Today’s Holland America guests enjoy some of the best live music at sea at venues including Lincoln Center Stage, B.B. King’s Blues Club, Rolling Stone Rock Room and Billboard Onboard. The line’s renowned dining experience can be savored at a variety of restaurants with menus that feature selections from Holland America Line's esteemed Culinary Council, comprising world-famous chefs who design dishes exclusively for guests.
“Our 147th anniversary reminds us that Holland America Line has one of the deepest histories and richest legacies in the cruise industry,” said Orlando Ashford, current president of Holland America Line. 
“We stand on a solid foundation built by those that came before us over nearly a century and a half, and just as they weathered uncertain times, we will as well. Holland America Line will be back taking guests around the world as soon as we can, and we can’t wait to welcome everyone back on board.”
Images and posters courtesy Holland America Line.
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Earth Day Marks A Quarter Century of Conservation for Disney

For more than 60 years, beloved fictional animals have been central to Disney storytelling and families’ experiences in Disney parks and ships. 

And for the last 25 of those years, the Disney Conservation Fund, inspired by the conservation of Walt Disney himself, has played a role in saving real wildlife around the world.
Founded on Earth Day (April 22nd) 1995, the conservation fund has inspired millions of people to take action to protect the planet, directed millions to reverse the decline of wildlife in more than half the countries in the world, engaged communities in conservation, and connected kids and families around the world with the magic of nature.
Earth Day in 2020 is overshadowed by the coronavirus pandemic that’s keeping much of the world self-isolating at home.
So festive gatherings may be off the table, but we can still join in celebrating the Disney Conservation Fund’s contributions to wildlife preservation over its first 25 years: 
  • $100 million to non-profit organizations to save wildlife;
  • 1000 species protected, focusing on apes, butterflies, coral reefs, cranes, elephants, monkeys, rhinos, sea turtles, sharks/ rays, and tigers;
  • 53 million kids connected to nature through Disney experiences like those found at Disney’s Animal Kingdom and through programs, tools and resources supported by the Disney Conservation Fund;
  • 315 million sensitive acres protected; and
  • Projects supported in 6 of 7 continents, all 5 oceans and over 100 countries around the world.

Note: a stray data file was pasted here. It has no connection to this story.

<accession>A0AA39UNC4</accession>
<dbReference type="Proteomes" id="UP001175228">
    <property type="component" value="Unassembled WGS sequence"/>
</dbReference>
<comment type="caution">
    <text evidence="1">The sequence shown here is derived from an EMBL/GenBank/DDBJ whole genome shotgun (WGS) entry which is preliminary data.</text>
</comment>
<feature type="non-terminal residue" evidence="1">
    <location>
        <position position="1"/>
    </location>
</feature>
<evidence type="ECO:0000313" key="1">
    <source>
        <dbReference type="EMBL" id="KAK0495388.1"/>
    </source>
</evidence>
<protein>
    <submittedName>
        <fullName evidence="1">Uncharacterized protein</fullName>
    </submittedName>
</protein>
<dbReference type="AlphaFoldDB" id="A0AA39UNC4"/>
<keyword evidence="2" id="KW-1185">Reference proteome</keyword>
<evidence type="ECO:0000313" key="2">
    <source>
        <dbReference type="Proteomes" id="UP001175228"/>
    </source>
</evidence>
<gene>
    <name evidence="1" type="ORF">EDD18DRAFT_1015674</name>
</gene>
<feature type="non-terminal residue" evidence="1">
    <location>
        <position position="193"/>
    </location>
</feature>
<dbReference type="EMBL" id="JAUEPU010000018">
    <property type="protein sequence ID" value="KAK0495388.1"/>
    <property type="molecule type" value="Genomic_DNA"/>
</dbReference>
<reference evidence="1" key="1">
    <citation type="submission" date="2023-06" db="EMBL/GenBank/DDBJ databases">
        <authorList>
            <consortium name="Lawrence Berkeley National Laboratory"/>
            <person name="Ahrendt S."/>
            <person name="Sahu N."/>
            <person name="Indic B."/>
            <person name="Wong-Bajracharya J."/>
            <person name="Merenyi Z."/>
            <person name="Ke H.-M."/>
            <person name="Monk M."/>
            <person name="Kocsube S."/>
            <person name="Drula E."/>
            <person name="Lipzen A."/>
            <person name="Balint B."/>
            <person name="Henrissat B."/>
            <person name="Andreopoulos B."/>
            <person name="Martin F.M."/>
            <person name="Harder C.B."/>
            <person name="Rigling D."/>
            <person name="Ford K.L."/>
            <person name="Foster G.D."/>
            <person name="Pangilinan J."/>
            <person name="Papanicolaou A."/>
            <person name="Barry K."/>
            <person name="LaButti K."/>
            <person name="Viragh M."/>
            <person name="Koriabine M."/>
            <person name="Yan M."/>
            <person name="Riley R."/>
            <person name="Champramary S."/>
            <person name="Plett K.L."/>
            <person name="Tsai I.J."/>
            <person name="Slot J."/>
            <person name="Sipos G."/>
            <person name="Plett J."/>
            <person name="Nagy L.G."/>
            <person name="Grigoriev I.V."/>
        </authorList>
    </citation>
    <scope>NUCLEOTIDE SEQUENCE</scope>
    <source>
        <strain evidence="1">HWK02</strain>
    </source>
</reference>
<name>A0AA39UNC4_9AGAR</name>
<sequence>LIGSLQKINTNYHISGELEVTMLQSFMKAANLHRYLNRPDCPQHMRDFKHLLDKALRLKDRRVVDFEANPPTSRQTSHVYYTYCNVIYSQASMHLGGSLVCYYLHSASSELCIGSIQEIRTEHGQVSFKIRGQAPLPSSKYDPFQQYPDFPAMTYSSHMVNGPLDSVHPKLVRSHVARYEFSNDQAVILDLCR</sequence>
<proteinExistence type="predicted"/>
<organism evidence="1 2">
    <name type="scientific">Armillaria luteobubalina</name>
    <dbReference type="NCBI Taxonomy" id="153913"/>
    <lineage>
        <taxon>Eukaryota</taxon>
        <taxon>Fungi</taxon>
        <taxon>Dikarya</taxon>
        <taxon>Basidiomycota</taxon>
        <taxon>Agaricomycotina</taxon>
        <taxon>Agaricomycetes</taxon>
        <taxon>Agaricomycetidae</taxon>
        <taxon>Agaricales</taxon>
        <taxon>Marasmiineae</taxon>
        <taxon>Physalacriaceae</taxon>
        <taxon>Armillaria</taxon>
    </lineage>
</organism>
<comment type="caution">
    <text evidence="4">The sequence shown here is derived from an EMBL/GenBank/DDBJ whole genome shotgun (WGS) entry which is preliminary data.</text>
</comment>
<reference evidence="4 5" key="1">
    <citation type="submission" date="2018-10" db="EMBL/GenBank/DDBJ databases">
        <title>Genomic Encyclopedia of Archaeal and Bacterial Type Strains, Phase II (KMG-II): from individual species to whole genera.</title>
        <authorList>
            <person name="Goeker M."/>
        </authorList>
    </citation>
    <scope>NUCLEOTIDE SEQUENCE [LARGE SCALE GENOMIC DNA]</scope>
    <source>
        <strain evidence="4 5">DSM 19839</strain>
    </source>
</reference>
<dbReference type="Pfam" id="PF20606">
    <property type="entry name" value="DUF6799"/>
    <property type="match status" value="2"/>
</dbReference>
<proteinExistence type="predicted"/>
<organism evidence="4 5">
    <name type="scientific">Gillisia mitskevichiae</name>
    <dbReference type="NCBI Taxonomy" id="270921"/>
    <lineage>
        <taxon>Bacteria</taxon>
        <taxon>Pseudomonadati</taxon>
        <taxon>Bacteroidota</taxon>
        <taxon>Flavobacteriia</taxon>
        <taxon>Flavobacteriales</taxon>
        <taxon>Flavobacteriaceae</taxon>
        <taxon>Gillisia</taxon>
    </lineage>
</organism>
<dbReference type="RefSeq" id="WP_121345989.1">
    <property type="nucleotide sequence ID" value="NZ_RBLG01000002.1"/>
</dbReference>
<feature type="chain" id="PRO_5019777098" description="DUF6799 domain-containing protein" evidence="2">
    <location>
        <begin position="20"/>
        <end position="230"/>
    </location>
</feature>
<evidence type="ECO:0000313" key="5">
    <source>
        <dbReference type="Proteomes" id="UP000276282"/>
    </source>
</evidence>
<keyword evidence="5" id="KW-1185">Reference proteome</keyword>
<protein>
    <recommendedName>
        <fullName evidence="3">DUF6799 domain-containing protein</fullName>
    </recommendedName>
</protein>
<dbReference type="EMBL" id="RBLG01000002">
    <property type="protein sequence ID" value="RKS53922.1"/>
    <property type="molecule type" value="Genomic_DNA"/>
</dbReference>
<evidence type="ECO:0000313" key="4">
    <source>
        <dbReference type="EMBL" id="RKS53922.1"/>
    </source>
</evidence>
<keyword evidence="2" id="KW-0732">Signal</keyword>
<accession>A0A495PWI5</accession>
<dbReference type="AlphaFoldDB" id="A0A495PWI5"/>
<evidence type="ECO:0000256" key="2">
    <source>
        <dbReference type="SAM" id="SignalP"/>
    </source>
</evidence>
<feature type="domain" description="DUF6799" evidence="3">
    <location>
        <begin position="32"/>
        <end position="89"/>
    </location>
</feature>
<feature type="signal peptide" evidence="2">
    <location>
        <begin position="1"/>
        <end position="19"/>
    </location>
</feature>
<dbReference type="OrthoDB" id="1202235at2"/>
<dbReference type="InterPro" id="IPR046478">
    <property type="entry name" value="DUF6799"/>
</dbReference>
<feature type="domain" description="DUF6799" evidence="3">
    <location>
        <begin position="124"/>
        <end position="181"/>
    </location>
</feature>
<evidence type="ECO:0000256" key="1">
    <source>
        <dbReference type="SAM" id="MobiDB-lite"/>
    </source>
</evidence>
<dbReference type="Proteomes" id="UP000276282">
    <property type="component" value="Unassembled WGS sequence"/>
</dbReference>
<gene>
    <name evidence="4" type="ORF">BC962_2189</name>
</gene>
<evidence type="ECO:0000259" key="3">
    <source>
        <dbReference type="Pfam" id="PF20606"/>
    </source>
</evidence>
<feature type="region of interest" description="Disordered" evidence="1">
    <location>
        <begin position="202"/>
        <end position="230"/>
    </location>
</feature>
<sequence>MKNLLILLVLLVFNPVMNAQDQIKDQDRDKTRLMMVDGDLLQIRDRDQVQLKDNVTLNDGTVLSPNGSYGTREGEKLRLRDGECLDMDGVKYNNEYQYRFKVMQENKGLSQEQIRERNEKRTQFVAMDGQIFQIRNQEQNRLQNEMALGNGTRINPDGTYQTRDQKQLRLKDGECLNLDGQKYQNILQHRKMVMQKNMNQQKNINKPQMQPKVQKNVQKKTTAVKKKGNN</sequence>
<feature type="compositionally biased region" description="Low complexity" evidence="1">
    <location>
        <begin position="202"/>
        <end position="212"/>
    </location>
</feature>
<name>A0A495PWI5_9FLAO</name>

Recent Wildlife projects include momentous contributions like these: 
  • 103,000+ square miles of critical forest habitat achieving protection to support endangered apes in the Democratic Republic of Congo through a Great Apes Conservation Action Plan (the Jane Goodall Institute) (Jane Goodall pictured top at a previous DCF event, courtesy Disney
  • 2,000+ Atala butterflies and 1,000+ endangered Shaus’ swallowtail butterflies raised and released in the wild (University of Florida)
  • 2,300 coral pieces grown, 12 coral nursery sites established, and 3,000+ coral fragments planted to repopulate reefs in The Bahamas (Perry Institute for Marine Science)
  • 7 Siberian cranes outfitted with satellite transmitters during their migration to identify the most important wetland areas for conservation and protection (International Crane Foundation)
  • 1 million+ acres of forest habitat surveyed to protect important areas for African elephants (Wildlife Conservation Society)
  • 20 tons of plastic waste removed from the environment, 175+ families supported through income-generating programs, 164,000+ trees planted, and more than 37,000 acres of forest protected in Colombia and Brazil to protect cotton-top tamarin and golden lion tamarin monkeys (Associação Mico-Leão Dourado, Proyecto Tití, Save the Golden Lion Tamarin and Wildlife Conservation Network)
  • 20 Rhino Protection Units (anti-poaching teams) in Indonesia trained in advanced monitoring practices to better protect two national parks and the Sumatran rhinos who live there (International Rhino Foundation)
  • 238,000 pounds of marine debris removed from sea turtle habitats and 1.2 kilometers of sea turtle nesting habitat restored and cleared of debris (University of Florida)
  • 156 species of sharks and rays studied to help identify where management or protection efforts are needed the most around the world (Wildlife Conservation Society and partners)